Periodicals/ Publications

HERE'S a question for Robert Stack and ''Unsolved Mysteries'': Why did so many advertising trade publications start in years ending in 8?

Campaign in Britain marked its 30th anniversary in mid-September, followed by the 90th anniversary of Marketing Magazine in Canada. And this week in this country, Adweek is commemorating its 20th with a record 232-page special issue.

The issue, which accompanies the regular weekly issue of Adweek sent to subscribers yesterday, is meant to look ahead more than back, assessing the effects of megatrends like consolidation of accounts, fragmentation of media, globalization of consumer products and integration of marketing services.

''We wanted to give the reader something of value instead of something that was a shameless collection of dollars from the marketplace,'' said Mark A. Dacey, president of Adweek Magazines in New York. That company, part of the BPI Communications Inc. division of VNU N.V., publishes Adweek along with sibling trade titles that include Brandweek and Mediaweek.

Among the features in the anniversary issue are an interview with the usually reclusive Mary Wells, co-founder of Wells Rich Greene; 28 pages of photographs reuniting leading agency figures from the last two decades (and yes, some refused to pose with their former partners), and a selection, sure to generate debate, of the 20 best campaigns of the last 20 years.

Since it was founded in 1978, Adweek has dueled with its older, larger competitor, Advertising Age, in a rivalry that in Madison Avenue terms could be described as a puckish Pepsi-Cola against a stolid Coca-Cola or an upstart Newsweek against an established Time. In the 1980's, Adweek was castigated by top agency officers who complained that it lacked credibility and was fixated on gossip. That reputation is alluded to playfully in some advertisements in the issue.

For instance, an ad bought by the J. Walter Thompson Company unit of WPP Group P.L.C. declares: ''Thanks, Adweek, for 20 years of stories about comings and goings, wins and losses, celebrations and scandals. And thanks for all the stories about other agencies too.''

And an ad from Seiter & Miller Advertising in New York says: ''For years, we've been trying to get a big splashy spread in Adweek. Now we know. Just pay for it.'' (Actually, the ad is a single page, not a spread.)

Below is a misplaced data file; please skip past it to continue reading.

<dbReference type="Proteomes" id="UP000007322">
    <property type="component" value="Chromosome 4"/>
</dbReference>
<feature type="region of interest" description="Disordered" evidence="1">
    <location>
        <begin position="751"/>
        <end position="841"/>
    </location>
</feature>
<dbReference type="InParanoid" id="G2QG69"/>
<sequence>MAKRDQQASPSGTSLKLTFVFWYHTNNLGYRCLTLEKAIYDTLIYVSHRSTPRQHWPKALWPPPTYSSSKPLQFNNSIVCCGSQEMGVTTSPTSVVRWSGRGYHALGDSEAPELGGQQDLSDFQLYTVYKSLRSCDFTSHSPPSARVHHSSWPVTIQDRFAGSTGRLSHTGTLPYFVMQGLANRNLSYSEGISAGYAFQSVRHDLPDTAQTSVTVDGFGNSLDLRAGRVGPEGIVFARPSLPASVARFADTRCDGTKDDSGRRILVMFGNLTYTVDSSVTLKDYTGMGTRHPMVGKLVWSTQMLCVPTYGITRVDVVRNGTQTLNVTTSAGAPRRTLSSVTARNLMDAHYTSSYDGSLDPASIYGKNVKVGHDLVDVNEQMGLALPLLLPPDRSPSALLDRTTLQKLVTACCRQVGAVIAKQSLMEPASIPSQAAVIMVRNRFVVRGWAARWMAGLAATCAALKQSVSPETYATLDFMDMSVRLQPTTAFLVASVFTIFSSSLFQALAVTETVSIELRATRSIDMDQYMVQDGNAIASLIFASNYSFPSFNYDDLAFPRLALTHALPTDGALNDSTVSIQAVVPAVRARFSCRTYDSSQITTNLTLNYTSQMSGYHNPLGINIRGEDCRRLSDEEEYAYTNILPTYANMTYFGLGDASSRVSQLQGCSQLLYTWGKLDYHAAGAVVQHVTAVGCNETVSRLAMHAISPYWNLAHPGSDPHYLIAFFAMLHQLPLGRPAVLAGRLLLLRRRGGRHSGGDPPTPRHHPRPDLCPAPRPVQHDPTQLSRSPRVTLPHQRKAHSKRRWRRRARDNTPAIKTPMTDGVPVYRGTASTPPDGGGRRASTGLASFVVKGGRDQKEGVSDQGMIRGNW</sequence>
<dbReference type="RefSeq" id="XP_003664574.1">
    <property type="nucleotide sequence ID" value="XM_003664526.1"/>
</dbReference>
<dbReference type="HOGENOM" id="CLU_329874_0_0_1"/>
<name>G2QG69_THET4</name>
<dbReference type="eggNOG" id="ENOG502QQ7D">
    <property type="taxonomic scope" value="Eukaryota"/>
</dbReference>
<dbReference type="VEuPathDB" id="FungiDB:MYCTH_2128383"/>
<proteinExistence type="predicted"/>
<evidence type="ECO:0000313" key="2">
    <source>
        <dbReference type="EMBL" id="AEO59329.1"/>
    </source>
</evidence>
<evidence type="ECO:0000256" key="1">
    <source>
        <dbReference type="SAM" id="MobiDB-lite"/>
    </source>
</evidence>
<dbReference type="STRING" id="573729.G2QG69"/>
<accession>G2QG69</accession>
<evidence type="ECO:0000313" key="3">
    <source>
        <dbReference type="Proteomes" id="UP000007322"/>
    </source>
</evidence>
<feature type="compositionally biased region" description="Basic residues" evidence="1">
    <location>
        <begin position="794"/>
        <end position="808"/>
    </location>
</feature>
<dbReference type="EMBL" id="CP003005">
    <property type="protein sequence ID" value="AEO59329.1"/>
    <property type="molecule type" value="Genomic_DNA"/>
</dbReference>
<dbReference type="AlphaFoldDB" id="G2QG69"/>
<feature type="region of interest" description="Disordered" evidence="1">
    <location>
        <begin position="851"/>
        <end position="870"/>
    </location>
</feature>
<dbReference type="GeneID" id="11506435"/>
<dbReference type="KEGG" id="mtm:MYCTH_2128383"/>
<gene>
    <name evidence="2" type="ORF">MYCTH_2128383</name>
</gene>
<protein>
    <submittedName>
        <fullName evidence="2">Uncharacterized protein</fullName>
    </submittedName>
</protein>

''There are a couple of jabs,'' said Alison Fahey, editor of Adweek, ''but we felt it was only fair.''

As for Adweek's once-scarlet reputation, she added, laughing, ''We still print hot rumors, only now they're true.''

Adweek was created by three consumer magazine executives -- John C. Thomas Jr., Kenneth Fadner and W. Pendleton Tudor -- who bought and merged three regional trade publications known as ANNY, for Advertising News of New York; SAM, for Serving Advertising in the Midwest, and MAC on the West Coast, for Media Agencies Clients. Editions for New England, the South and the Southwest were added later.

The executives' experience at magazines like Esquire, Life, New York and Time influenced the decision to have Adweek behave more like a consumer publication than a traditional trade paper. That was reinforced by a splashy design by Walter Berhard, who, Mr. Thomas recalled, suggested the name and produced the ''wonderful red'' cover logo in a type face, Ankzeiden Grotesque, that ''just jumps out at you.''

Ms. Fahey and Sid Holt, editor in chief of Adweek, demurred when asked to identify the industry leaders who would not pose for photographs with their former colleagues.

The only ''group to say no,'' according to Ms. Fahey, was ''the brothers.'' That was of course a reference to Maurice and Charles Saatchi of Saatchi & Saatchi and M&C Saatchi, who ''just kind of said 'Happy anniversary' and very politely declined,'' she said.

Adweek editors chose the 20 campaigns, Mr. Holt said, based on attributes like creativity, effectiveness and longevity. The best showing was made by the TBWA/Chiat/Day unit of the Omnicom Group and its predecessor agencies, which landed four campaigns on the list, for Absolut vodka, Apple Computer, Energizer batteries and the Nynex Yellow Pages.

Tied in second place, with two campaigns apiece, were the Publicis & Hal Riney unit of Publicis S.A., for Bartles & Jaymes wine coolers and Saturn automobiles, and Wieden & Kennedy, for ESPN ''Sports Center'' and Nike Inc.

Now that Adweek has celebrated its 20th anniversary, does Advertising Age intend to publish a 70th anniversary issue in 2000?

''None planned,'' replied Scott Donaton, the New York-based editor of Advertising Age, owned by Crain Communications Inc. There are plans for two special issues next year, he added, one retrospective titled ''The Advertising Century'' and the other a forward-looking millennium issue.

Perhaps that issue will assess whether the future will bring what the Wolf Group is predicting in an ad in the special Adweek. The ad presents the front cover of Adweek from Nov. 24, 2018, reporting Wolf winning accounts from General Motors, Microsoft and Pepsi-Cola, including brands like ''Pepsi Lite, Pepsi Phat, Pepsi Day and Pepsi Night.''

Correction: November 11, 1998, Wednesday The Advertising column yesterday, about a special 20th-anniversary issue of Adweek, misspelled the surname of the magazine's designer. He is Walter Bernard, not Berhard. The column also used an erroneous name supplied by the magazine for the typeface of its nameplate. The face is Anzeigen Grotesk Bold, not Ankzeiden Grotesque.